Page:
Hazor was a large Canaanite and Israelite city. The site consists of the mound and the lower part of the city just north of the mound. Together they cover about 200 acres. Hazor is mentioned in the Execration Texts and in other early Egyptian documents. The Execration Texts date to the 20th and 19th centuries B.C. and provide the most important information about Palestine from that period. Hazor is also mentioned in the Mari archives, where it appears as a major trade center for merchant caravans traveling to and from Babylon. In the Bible, Hazor is mentioned in connection with the Israelite conquest of northern Canaan and in the story of Deborah and Barak (Josh. 11: 10-13; Judg. 4:2). Hazor was also a fortified city of King Solomon (1 Kgs.9: 15) . One of the important discoveries at Hazor was its water supply system, which dates to the period of Ahab, king of Israel, or the 9th century B.C.


Ancient Caesarea Philippi was located near one of the main sources of the Jordan River at the foot of Mount Hermon. The original name was Panias, after the Greek god Pan (the modern name Banias is an Arabic corruption of Panias). In 20 B.C., the city was granted to Herod the Great by the Roman Emperor, Caesar Augustus. Herod built a magnificent temple to Augustus near the grotto of Pan. He also changed the name of the city to Caesarea in honor of Augustus (see Luke 1: 1) . Herod's son, Philip, enlarged the city and changed the name to Caesarea Philippi. "Now when Jesus came into the district of Caesarea Philippi, he asked his disciples, Who do men say that the Son of man is?" Peter answered for the disciples, declaring, "You are the Christ, the Son of the living God" (Matt. 16: 13-20).


Bible Study - Upper Jordan Valley

The expansionist policies of Tiglath-pileser III, King of Assyria, between 734 and 732 B.C., led to the downfall of the Northern Kingdom of Israel. He conquered Gilead, the Upper Jordan Valley, and Galilee (see 2 Kgs. 15:29). Not content with taking tribute, the Assyrians absorbed conquered areas by making them provinces of the Assyrian Empire. This meant the deportation of the upper strata of the population to other areas in the empire. The story of Tiglath-pileser is significant because it points out the strategic importance of the Upper Jordan Valley, which the Assyrians had to conquer before moving against Samaria, the capital of the Northern Kingdom. (See Aharoni, pp. 368-386.)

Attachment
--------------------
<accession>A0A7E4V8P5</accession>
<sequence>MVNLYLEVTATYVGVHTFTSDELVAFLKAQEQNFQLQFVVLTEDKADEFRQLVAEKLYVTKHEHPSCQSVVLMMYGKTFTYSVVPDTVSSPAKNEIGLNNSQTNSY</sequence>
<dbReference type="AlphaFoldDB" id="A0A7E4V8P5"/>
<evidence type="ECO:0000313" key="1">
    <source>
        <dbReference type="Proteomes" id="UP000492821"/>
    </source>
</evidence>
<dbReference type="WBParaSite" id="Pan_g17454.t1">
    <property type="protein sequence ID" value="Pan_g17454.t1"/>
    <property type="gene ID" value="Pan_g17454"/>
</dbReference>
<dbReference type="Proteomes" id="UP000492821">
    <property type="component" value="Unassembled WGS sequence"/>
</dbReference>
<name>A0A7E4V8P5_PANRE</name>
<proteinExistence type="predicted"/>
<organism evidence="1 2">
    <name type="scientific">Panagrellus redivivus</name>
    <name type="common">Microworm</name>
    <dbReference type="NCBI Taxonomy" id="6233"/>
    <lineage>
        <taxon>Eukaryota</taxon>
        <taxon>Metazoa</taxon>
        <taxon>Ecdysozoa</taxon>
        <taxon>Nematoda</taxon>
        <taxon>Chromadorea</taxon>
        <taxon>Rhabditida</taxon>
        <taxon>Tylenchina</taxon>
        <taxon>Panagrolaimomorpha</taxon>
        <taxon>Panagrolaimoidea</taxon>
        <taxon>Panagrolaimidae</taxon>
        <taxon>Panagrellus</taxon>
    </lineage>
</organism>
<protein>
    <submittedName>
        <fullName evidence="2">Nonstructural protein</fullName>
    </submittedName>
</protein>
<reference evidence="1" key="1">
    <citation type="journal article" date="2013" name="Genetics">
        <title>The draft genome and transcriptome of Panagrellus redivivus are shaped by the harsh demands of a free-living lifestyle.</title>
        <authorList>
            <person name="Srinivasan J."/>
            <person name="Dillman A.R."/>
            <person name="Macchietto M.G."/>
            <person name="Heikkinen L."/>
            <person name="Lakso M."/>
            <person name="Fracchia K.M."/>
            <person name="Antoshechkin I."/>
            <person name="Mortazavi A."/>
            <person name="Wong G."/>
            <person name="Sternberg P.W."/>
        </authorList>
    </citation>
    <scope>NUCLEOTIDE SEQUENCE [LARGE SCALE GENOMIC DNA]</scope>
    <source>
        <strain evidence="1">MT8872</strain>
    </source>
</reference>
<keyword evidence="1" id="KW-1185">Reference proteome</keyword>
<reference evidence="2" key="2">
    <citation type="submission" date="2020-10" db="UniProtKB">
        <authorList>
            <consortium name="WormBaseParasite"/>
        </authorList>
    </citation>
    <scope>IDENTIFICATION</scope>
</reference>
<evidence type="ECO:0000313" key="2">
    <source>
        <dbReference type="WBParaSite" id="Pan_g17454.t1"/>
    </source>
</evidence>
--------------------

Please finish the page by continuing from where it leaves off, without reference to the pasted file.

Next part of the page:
-- Deut. 3:7-9. Before the Israelite conquest of Canaan, Israel conquered the Amorite territory of Transjordan to Mount Hermon.

-- Deut. 4:47-48; Josh.11:1-3; 12:1-5; 13:5. Mount Hermon was then northern limit of the territory of Israel.

-- Josh. 11:1-15. Joshua defeated Jabin, king of Hazor, who came with many kings: "And they came out, with all their troops, a great host, in number like the sand that is upon the seashore, with very many horses and chariots."

-- Josh.19:47;Judg.18:27-31.The Danites moved into the Upper Jordan Valley and captured Laish, an ancient city less than 3 miles west of Caesarea Philippi. The name was later changed to Dan "after the name of Dan their ancestor."

-- 1 Kgs. 9: 15. Solomon rebuilt the strategically important cities of Hazor, Megiddo, and Gezer. He also fortified the walls of Jerusalem.

-- 2 Kgs. 15:29. Tiglath-pileser III captured the main cities of both the Upper Jordan Valley and Upper Galilee in 732 B.C. The list of cities includes Ijon, Abel-beth Maachah, Janoah, Kedesh, Hazor, and "all the land of Naphtali." I

-- Ps. 133:3. The dew that fell on Mount Hermon was considered a symbol of the Lord's blessings.

-- Matt. 11:21-22; Luke 10: 13-14. Jesus pronounced a curse upon Chorazin.

-- Matt. 17: 1 -9; Mark 9:2-9; Luke 9:28-36. Mount Hermon is considered one of the traditional sites for the transfiguration of Jesus, which took place on a "high mountain apart."
-- Matt. 16: 13-20; Mark 8:27-9: 10; Luke 9: 18-36. Peter confessed that Jesus is "the Christ, the Son of the living God."